Now, I had a lot more written down, but anything I said about what Mrs. Nixon did on this trip, people would attribute to bias, and they would be right. Now I was trying to think of somebody who could speak in welcoming Mrs. Nixon and could appraise the trip in a very honest way. The Vice President always says just what he thinks. [Laughter] However, before giving him this microphone, I want to remind him: I have the last word, and so does Mrs. Nixon. [Laughter]

Mr. Vice President.

THE VICE PRESIDENT. Mr. President, Mrs. Nixon:

Mr. President, this is a wonderful way for us to assist you in celebrating your birthday and welcoming back our very gracious First Lady from this very effective and wonderful trip that she made to three African nations, a trip that took some 8 days, and which, Mr. President, we all followed with great interest, just as you did, via the newspapers and television.

Now, Mr. President, I am not sure I am fully qualified to speak frankly on this occasion, because I must admit to some bias myself where Mrs. Nixon is concerned. And I think most of the people in this country, and indeed, just about everyone that I have talked to in my trips wherever I go in the world, is aware of the fact that Mrs. Nixon has discharged her duties as America's First Lady with distinction and grace. And the welcome that was given her in the African nations that she visited, the warmth of that reception and her gracious and generous response to it, made all of us very proud of you, Mrs. Nixon.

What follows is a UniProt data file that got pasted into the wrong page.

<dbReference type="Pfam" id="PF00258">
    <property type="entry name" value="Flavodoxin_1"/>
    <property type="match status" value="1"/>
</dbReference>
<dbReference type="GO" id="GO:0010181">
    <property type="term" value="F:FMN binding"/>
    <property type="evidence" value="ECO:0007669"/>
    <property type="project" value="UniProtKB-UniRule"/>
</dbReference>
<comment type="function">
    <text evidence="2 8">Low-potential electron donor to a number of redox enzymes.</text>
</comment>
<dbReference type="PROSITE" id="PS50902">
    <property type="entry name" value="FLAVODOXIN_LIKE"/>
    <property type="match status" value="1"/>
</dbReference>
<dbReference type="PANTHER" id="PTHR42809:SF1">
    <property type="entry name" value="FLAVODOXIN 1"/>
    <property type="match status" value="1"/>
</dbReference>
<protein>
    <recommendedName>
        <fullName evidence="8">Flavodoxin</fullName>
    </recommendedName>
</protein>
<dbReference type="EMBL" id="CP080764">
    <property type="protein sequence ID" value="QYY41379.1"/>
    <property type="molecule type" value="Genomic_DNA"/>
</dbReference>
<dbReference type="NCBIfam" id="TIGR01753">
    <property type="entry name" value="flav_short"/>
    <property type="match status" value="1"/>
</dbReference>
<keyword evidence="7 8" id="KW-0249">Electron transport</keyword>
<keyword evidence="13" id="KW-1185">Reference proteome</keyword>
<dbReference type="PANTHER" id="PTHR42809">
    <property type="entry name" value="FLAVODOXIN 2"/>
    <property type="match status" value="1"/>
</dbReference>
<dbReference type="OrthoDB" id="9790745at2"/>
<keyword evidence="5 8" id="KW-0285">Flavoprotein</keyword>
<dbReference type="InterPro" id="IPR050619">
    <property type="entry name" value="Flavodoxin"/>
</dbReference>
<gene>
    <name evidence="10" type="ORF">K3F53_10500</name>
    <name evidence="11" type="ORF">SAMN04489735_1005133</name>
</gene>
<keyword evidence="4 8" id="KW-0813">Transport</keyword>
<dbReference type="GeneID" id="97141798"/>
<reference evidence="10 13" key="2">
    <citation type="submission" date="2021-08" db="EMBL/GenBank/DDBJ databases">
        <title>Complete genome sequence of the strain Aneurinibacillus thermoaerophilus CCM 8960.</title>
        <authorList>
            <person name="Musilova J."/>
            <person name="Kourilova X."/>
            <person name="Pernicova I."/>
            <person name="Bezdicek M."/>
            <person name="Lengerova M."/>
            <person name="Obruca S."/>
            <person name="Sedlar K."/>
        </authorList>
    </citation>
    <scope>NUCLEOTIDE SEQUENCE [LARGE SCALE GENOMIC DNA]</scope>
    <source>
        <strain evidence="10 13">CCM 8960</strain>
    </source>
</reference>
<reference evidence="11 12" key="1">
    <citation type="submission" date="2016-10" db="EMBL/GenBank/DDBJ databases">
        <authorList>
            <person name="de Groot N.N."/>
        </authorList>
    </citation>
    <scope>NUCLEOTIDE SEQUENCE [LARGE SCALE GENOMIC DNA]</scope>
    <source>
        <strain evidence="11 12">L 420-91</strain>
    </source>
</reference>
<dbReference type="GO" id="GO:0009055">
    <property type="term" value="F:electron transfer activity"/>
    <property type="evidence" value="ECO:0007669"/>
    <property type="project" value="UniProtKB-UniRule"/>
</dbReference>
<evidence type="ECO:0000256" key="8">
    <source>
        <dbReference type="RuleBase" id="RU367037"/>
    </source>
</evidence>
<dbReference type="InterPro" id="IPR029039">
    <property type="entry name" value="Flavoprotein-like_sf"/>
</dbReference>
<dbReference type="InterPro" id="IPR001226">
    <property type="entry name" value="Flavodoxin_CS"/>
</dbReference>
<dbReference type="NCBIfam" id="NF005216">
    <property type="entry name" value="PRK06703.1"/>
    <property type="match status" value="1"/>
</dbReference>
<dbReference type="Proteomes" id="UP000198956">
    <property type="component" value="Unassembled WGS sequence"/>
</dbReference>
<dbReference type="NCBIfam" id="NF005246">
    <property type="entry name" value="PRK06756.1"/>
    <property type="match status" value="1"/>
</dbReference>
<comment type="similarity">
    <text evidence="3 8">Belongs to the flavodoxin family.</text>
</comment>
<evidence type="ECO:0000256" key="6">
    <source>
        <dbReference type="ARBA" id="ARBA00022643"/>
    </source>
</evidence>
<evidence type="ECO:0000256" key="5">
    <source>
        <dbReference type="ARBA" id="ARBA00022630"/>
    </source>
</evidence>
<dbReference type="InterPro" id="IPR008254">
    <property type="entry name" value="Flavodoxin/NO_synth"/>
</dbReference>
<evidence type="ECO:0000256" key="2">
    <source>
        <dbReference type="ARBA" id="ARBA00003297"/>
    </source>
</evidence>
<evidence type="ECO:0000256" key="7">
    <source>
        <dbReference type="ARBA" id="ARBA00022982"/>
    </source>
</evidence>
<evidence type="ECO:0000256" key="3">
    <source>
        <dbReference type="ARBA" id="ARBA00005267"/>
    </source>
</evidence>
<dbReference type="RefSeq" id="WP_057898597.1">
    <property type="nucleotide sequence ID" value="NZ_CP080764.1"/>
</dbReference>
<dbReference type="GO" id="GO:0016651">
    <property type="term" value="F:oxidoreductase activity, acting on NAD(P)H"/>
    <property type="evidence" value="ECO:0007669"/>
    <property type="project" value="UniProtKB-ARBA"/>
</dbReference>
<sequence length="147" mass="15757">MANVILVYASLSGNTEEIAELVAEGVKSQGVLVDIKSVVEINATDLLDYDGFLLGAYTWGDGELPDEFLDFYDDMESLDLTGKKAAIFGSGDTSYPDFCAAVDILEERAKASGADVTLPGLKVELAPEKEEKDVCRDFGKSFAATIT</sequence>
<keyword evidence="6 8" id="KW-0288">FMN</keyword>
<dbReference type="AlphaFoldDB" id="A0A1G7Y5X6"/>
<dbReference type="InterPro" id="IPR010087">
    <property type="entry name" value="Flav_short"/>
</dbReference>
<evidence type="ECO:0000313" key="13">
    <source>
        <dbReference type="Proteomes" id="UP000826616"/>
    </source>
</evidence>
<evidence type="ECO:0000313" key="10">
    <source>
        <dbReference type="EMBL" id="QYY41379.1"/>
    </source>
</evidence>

I think that we can simply say that even though it is the President's birthday, we all are the recipients of a present by having you back among us tonight, and we hope that this will be not your sole exercise in foreign affairs, but this may be the beginning of other and more enjoyable and more fruitful enterprises that you may undertake. And who knows, the reason I say more enjoyable and more fruitful is simply because in recognition of the times as they exist today, women seem to be doing more things and perhaps someday you may visit these countries taking along the President as simply ancillary baggage. [Laughter]

We are glad to have you back.

THE FIRST LADY. Before my husband grabs the microphone, I do want to thank all of you for coming out to the airport and welcoming me home.

I really had a wonderful journey. The people in the three countries I visited-Liberia, Ghana, and Ivory Coast--could not have been more friendly or more gracious or more hospitable. In fact, their hospitality was boundless and they all sent greetings, the leaders and the people in all walks of life, to you here in the United States.

They are proud of the partnership with the United States, and this partnership is built on equality, mutual respect, and friendship. I hope that it will always remain that way.

Thank you, again.

THE PRESIDENT. And thank you, ladies and gentlemen, all of our very good friends who have come out here today, and thank you, Madam Ambassador.

Note: The exchange of remarks began at 6:04 p.m. at Andrews Air Force Base, Md.

Richard Nixon, Remarks on Mrs. Nixon's Return From Africa Online by Gerhard Peters and John T. Woolley, The American Presidency Project